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Afrobeat Drummer Tony Allen Anchors the Afro-Haitian Experimental Orchestra

Nigerian drummer Tony Allen appears on the Park stage on the final day of the Glastonbury festival near Pilton, Somerset on June 27, 2010. Celebrating it's 40th anniversary this year, the festival showcases some of the world's best artists from all areas of music and performance. This year's headline acts on the main stage at Glastonbury include Muse, Gorillaz and Stevie Wonder. AFP PHOTO/Leon Neal (Photo credit should read LEON NEAL/AFP/Getty Images)

Despite a resumé that includes his role as drummer and musical director of Fela Kuti’s Afrika 70, Tony Allen has never been one to rest on his laurels. The septuagenarian Nigerian percussionist’s latest project is a collaboration with Haitian musicians from bands such as Racine Mapou de Azor, RAM, the Yizra’El Band and Lakou Mizik. The trans-Atlantic supergroup is called the Afro-Haitian Experimental Orchestra, and they’ve got an eponymous album coming out June 24 via Glitterbeat Records.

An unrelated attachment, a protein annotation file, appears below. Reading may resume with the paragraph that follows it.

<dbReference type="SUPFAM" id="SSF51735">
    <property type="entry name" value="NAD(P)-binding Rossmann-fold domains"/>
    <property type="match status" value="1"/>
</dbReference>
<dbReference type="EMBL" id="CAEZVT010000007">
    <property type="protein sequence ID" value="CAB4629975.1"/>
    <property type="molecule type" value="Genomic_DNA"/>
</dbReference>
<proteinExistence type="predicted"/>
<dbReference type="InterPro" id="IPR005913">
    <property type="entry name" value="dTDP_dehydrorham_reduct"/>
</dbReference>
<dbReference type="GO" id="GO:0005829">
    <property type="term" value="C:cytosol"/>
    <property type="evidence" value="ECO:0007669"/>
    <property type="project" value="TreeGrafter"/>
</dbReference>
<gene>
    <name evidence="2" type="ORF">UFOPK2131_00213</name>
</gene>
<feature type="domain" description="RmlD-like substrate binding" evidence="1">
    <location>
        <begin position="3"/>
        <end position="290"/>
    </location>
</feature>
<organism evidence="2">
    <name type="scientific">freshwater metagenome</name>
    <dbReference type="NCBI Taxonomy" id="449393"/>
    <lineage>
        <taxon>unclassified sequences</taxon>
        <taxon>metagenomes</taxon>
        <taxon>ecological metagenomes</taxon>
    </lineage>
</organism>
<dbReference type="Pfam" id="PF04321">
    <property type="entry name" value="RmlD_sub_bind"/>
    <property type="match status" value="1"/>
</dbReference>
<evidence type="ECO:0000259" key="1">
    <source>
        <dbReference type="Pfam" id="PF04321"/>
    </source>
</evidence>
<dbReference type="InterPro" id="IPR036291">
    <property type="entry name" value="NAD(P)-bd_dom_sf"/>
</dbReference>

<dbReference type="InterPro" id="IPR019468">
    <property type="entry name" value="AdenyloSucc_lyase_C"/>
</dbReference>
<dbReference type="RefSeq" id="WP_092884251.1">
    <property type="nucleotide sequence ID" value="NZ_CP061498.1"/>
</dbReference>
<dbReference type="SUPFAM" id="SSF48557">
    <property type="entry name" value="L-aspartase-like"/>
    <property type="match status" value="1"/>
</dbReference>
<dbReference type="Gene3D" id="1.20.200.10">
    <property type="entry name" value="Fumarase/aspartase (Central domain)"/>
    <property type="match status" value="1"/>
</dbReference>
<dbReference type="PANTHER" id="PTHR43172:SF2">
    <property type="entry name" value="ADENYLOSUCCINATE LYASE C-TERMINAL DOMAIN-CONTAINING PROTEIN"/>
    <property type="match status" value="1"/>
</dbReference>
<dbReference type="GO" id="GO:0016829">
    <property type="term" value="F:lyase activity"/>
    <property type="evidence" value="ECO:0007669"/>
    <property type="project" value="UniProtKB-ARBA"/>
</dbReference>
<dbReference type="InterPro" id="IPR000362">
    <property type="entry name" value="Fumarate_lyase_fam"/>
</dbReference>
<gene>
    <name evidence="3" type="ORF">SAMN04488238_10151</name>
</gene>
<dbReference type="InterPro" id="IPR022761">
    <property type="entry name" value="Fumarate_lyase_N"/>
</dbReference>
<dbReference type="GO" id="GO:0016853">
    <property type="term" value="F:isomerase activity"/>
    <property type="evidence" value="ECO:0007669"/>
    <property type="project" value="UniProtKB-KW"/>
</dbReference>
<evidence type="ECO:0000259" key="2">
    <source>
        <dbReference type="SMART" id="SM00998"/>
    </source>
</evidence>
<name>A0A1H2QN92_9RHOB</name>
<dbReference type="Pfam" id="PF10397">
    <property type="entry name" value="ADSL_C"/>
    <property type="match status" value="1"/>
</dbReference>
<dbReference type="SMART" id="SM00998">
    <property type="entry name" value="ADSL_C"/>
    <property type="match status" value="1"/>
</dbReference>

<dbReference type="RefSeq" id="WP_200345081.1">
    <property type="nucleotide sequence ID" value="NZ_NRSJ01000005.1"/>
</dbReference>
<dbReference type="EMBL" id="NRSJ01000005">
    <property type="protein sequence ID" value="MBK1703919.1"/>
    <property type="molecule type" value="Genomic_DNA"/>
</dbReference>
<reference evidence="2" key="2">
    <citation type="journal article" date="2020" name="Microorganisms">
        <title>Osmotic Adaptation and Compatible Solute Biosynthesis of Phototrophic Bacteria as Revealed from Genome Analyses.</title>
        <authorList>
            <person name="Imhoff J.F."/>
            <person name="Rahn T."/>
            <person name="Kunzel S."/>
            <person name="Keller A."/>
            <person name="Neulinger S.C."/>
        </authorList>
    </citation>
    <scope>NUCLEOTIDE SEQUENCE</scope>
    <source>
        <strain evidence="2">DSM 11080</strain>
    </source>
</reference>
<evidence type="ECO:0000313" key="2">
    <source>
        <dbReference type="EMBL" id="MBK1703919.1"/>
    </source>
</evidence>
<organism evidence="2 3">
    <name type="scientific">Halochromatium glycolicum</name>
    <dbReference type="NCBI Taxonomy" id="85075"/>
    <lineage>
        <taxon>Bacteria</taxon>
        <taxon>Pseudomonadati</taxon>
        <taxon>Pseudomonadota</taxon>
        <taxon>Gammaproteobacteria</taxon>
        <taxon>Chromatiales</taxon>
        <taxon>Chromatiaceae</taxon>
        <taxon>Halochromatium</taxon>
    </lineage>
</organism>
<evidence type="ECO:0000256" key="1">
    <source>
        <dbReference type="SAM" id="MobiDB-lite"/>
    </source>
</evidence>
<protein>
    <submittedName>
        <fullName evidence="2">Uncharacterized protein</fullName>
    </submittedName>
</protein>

To give you an idea of what to expect, the band has released a video for “Bade Zile.” The song features Lakou Mizik’s Sanba Zao leading the vocals, and lending his hands to a whole battery of Haitian percussionists. With the master of Afrobeat himself on the drum kit as the linchpin, they create a roomy pocket for crisp Afrobeat-style keyboard hits and crunchy wah-wah pedal-affected guitars.

Based on a preliminary listen, the rest of the album has even more vintage keyboard sounds and chaos contained in waves of rhythm. It’s fun to hear, and sounds like it was pretty nuts to make.

“Putting it together was complete chaos,” Mark Mulholland, the orchestra’s guitarist, says. “Madness. We were all in this tiny room, playing. We had 10 percussionists from all of Haiti’s top bands. Then there was Tony, Olaf Hund on keyboards, and Jean-Philippe Dary, an old friend of Tony’s, on bass…The sound was overwhelming.”

Credit for bringing together these disparate but quite compatible musicians goes to the director of the French Institute in Haiti, Corinne Micaelli, and Erol Josué, a singer, dancer, voodoo priest, and director of the Haitian National Bureau of Ethnology, who also sings on the album. The band got together for five days and a live performance in 2014. In Bamako, Mali, of all places, Mulholland ran into Glitterbeat founder Chris Eckman, who was eager to hear and eventually release the music.

Feature image photo by Leon Neal via AFP/Getty

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